Wednesday 16 May 2012

Recommended Narrowboat Books

When I’m not writing, business blogging, parenting or narrowboating I like to get my nose stuck into a narrowboat book.

Terry Darlington, author of Narrow Dog To Carcassonne will be signing copies of his book Narrow Dog to Wigan Pier at this year’s Crick Boat Show. The new book sees him travelling the north of England with his wife Monica and their two dogs. Narrow Dog to Carcassonne was the bestselling travel book of 2006, and this latest will be his third book.

Terry’s first book is the only modern boating travelogue that I’ve read, so Steve Haywood’s books are quite high on my reading list. He’s written One Man and a Narrowboat: Slowing Down Time on England's Waterways and Narrowboat Dreams about his own travels and the history of the canals. I have however read the original boating travelogue: Tom Rolt’s Narrow Boat . This is a lovely lyrical log about Tom and Angela’s travels in 1939 through an idyllic rural England.

I tried to find books about narrowboat women and so discovered The Amateur Boatwomen (Working Waterways) by Eily Gayford. This is a fascinating account of the author’s experience training women to work narrowboats during the Second World War. I like the bit where they sit in a cabin laughing at the seemingly impossible thought that boats might one day have “a bathroom with hot and cold taps, fitted carpets, a Hoover, (and) a telephone!”

I then read Ramlin Rose, by Sheila Stewart: This is probably one of my favourite books ever! I met some travelling boat girls up the River Stort a couple of years ago and asked them if they’d read anything about narrowboat families: They recommended Ramlin Rose. Sheila Stewart had wanted to interview a Banbury boatwoman and write her biography, but ended up compiling a number of true stories into a fictional life story.

This month I have read my first historical boat novel; Water Gypsies by Annie Murray. This is a sequel to The Narrowboat Girl, but I was told the cut does not actually feature that much in the first book, so I went straight for the sequel. Water Gypsies begins in 1942 and describes a series of tragedies that befall the heroine, who is tormented by a miserable past!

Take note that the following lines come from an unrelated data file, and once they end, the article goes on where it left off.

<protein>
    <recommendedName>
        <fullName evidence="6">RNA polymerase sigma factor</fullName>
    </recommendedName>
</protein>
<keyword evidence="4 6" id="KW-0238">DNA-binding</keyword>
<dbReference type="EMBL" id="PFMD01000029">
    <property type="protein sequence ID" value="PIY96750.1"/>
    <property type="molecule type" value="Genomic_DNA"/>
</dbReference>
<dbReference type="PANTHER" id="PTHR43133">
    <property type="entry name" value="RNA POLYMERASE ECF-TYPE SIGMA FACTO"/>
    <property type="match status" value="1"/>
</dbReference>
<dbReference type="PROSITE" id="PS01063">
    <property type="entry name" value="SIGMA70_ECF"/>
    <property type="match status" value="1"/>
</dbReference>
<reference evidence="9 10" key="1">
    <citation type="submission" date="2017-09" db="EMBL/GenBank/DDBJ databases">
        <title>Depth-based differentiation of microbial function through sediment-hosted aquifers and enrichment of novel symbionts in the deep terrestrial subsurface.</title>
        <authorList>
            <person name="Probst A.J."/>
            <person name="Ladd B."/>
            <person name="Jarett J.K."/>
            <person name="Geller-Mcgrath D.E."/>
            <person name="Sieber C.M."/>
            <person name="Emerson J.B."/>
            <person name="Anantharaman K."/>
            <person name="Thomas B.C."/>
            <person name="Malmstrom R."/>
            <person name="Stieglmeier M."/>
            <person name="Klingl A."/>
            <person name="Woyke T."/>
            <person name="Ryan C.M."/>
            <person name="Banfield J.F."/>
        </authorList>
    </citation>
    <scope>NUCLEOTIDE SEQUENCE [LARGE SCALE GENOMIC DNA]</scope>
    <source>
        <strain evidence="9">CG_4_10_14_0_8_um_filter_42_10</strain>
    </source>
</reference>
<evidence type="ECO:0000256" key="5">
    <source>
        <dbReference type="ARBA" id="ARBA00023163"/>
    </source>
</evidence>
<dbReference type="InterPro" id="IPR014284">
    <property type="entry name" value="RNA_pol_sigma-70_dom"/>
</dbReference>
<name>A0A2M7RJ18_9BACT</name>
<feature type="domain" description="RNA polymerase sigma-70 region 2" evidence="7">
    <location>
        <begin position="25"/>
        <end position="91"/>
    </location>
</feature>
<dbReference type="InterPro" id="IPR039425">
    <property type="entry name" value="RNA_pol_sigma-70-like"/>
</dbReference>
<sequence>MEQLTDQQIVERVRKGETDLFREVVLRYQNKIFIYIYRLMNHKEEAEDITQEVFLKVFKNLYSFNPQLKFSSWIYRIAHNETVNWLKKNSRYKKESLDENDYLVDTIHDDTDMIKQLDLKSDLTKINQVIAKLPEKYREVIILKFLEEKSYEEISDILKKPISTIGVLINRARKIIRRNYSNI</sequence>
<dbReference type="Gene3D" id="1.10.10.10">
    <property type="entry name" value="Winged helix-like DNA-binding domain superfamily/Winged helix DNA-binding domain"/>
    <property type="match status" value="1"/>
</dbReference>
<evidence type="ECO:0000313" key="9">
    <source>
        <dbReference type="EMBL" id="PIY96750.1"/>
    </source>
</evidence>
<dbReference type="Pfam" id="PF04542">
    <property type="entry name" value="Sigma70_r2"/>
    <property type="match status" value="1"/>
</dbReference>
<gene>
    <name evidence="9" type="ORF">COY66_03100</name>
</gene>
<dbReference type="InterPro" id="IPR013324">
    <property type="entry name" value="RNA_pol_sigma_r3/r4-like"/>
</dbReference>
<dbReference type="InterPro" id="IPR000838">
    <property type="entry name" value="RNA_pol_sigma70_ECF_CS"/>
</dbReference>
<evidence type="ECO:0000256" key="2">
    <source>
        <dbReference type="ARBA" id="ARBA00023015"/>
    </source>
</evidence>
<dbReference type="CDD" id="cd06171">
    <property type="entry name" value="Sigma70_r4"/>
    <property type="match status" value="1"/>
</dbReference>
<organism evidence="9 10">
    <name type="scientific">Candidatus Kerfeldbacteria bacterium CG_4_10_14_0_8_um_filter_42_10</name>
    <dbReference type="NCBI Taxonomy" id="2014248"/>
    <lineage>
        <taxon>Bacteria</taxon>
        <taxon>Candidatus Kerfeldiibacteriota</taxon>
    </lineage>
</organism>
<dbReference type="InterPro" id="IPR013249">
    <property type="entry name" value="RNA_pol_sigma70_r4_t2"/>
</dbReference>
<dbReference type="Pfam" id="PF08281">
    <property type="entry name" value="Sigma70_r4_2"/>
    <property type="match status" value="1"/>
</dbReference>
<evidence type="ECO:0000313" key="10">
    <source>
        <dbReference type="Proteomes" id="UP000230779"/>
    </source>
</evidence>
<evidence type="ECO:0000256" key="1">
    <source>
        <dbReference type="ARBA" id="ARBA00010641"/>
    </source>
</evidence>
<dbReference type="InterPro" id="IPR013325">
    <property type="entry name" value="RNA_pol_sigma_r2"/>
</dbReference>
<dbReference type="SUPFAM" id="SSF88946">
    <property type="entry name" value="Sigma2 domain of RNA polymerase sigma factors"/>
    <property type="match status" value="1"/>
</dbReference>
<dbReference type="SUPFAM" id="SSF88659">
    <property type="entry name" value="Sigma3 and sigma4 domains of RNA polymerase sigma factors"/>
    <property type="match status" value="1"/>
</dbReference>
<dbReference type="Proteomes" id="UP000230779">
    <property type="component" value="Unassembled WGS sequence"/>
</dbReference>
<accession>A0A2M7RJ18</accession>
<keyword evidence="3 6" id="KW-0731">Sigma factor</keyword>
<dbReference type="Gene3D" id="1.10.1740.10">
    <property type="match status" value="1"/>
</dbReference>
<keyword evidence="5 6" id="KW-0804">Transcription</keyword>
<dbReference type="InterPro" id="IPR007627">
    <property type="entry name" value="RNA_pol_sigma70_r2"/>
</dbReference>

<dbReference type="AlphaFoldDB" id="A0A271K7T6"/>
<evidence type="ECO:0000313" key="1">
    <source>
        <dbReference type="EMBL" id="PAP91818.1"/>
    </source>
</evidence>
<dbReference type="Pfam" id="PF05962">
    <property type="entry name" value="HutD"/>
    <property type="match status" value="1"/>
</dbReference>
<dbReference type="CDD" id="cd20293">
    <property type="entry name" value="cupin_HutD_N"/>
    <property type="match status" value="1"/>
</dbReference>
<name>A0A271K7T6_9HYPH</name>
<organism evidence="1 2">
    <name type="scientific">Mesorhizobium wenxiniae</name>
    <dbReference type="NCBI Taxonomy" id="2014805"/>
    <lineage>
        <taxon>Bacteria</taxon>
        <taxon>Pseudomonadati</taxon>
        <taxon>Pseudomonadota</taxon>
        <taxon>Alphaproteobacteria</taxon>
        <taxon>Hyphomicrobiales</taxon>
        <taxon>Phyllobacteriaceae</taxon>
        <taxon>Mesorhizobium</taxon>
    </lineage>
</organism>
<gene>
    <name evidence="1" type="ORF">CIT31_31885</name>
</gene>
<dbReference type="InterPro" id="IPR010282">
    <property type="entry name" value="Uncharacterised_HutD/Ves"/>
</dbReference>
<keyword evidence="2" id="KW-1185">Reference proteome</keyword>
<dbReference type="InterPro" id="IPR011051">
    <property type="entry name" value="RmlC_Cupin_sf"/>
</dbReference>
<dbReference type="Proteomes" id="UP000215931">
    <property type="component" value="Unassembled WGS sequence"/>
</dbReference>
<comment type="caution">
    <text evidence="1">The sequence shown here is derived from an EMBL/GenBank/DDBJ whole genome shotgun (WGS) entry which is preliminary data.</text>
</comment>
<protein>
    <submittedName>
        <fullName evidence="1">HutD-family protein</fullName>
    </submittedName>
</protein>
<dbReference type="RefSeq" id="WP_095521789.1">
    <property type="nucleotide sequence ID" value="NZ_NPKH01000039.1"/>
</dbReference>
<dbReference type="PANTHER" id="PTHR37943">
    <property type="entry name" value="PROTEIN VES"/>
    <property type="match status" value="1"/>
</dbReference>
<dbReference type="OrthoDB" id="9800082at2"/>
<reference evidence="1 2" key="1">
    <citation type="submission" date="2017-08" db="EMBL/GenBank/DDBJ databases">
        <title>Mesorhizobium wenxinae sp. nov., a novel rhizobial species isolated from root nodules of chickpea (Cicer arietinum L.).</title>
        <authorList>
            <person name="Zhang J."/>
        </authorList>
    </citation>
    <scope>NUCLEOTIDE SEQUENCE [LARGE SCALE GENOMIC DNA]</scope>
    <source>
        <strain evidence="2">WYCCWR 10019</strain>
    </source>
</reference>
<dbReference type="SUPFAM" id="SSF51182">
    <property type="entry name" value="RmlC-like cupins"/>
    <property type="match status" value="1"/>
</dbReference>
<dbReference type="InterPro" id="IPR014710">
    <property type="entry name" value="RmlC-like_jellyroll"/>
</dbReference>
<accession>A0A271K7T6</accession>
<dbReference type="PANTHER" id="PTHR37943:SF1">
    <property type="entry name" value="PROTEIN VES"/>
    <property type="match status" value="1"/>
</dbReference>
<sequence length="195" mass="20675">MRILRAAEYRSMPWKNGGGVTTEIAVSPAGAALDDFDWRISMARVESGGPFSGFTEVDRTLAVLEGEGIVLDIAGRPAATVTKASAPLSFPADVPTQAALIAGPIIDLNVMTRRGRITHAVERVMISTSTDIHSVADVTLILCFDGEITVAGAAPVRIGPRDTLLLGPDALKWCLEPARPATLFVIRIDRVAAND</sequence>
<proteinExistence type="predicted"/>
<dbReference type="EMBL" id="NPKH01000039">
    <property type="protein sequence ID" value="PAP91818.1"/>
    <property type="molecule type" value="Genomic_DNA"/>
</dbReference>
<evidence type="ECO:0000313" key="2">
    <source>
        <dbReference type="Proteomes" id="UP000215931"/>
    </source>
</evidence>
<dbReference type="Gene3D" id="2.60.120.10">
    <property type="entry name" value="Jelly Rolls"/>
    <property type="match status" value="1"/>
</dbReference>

Marie Browne’s Narrow Margins is a modern tale of a family aboard, trying to make a new start after losing their IT company and large house when Rover went bust. They move their children and dog onto a dilapidated narrowboat called Happy Go Lucky and teach themselves about narrowboat life and boat refurbishment as they go along.The sequel, Narrow Minds describes their return to the water on another run down boat. There's an interview with Marie Browne on the Sunday Mercury website.

Next on my list of books to read about families on boats is For Better For Worse, For Richer For Poorer by Damian and Siobhan Horner. This husband and wife team have written a memoir about leaving their careers and lives ashore, to travel the French canals with their two young children.

Of course, if I didn’t spend so much time reading narrowboat books I might finish writing my own: The Real Life of a Narrowboat Wife. Then it could be me signing copies at next year’s Crick Boat Show…

Come and say hello to me at the Boatshed Grand Union standat Crick this year.

For more information about this year’s Crick Boat Show visit or call 01283 742972.

Disclosure: I wrote this post for Boatshed Grand Union, and it contains affiliate links to Amazon.

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